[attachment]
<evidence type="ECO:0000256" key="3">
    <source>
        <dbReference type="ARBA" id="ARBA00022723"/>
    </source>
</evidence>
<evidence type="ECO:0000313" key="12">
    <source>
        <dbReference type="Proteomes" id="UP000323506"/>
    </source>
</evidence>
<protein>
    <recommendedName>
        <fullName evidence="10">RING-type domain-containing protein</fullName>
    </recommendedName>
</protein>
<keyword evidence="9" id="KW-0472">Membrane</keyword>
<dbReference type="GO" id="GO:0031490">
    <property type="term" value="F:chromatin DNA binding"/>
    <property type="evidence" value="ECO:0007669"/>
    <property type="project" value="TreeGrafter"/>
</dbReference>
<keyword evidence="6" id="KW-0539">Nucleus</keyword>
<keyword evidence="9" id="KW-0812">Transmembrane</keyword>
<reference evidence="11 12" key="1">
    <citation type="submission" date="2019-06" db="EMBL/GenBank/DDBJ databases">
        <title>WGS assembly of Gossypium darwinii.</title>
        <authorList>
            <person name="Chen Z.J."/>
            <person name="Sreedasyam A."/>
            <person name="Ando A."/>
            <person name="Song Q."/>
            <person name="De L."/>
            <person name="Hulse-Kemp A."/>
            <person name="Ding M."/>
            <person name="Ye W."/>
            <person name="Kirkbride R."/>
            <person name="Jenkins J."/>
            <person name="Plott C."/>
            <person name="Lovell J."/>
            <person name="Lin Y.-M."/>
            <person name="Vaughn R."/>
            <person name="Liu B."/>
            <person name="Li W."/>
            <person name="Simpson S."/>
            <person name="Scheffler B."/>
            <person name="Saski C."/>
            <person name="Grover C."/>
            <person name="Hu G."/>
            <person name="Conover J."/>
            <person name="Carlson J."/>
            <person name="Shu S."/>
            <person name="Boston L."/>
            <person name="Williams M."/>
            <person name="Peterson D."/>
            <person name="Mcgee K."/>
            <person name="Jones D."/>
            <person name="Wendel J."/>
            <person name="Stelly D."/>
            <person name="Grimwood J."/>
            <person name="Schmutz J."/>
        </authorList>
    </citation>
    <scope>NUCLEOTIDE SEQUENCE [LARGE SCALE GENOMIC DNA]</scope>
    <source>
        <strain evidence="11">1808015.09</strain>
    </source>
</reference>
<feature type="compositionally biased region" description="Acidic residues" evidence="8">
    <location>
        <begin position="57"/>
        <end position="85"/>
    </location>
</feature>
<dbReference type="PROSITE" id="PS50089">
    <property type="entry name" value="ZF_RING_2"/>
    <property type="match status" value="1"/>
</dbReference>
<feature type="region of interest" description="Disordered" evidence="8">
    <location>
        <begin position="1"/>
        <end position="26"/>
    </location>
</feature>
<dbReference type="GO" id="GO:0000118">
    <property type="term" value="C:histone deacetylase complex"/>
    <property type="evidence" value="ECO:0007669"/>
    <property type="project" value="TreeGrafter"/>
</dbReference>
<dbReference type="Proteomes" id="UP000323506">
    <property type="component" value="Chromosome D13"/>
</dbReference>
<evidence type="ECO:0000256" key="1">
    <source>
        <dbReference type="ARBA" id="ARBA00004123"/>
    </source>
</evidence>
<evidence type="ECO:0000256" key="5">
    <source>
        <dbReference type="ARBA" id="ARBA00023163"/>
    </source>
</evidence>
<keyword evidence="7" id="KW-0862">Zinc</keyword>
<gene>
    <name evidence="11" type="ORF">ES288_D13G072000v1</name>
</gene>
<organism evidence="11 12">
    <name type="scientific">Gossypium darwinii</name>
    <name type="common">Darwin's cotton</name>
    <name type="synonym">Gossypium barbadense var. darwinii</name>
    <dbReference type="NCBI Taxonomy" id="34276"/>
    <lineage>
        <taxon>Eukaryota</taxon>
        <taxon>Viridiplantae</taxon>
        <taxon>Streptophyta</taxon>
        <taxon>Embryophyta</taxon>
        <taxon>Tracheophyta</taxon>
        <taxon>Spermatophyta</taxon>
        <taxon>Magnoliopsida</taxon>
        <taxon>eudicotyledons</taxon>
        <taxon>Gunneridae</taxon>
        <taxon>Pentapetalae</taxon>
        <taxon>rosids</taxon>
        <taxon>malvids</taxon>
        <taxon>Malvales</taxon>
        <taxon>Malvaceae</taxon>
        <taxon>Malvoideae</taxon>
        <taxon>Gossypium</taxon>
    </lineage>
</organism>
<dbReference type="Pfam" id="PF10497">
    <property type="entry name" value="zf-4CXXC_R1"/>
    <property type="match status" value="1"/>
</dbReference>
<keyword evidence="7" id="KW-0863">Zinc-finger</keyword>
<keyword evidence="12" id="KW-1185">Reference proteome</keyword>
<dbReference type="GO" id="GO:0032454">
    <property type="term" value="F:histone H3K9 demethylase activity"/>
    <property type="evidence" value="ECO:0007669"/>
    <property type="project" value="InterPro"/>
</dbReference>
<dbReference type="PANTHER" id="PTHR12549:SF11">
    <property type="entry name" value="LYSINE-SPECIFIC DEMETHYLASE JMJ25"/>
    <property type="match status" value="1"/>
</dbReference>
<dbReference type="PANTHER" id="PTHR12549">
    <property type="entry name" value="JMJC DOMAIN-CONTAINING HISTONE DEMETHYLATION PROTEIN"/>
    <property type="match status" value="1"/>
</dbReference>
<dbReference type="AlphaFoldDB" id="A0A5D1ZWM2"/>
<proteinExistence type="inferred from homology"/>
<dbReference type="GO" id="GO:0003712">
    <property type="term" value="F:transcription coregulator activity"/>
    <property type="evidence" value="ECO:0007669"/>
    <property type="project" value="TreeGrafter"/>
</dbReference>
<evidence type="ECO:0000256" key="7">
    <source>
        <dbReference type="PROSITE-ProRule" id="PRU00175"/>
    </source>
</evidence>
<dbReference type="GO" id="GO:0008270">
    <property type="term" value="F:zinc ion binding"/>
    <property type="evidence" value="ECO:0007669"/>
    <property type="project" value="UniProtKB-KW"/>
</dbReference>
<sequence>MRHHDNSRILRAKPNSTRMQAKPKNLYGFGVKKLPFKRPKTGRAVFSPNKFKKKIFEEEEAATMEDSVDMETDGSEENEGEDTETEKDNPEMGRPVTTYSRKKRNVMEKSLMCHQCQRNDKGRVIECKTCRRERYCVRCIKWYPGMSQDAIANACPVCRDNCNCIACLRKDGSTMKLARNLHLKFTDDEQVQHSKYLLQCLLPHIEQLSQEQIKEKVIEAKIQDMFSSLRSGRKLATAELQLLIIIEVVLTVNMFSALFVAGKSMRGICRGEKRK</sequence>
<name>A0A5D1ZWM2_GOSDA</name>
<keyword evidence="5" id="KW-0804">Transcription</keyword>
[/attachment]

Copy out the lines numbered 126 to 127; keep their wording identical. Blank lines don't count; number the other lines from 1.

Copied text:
        <taxon>Malvoideae</taxon>
        <taxon>Gossypium</taxon>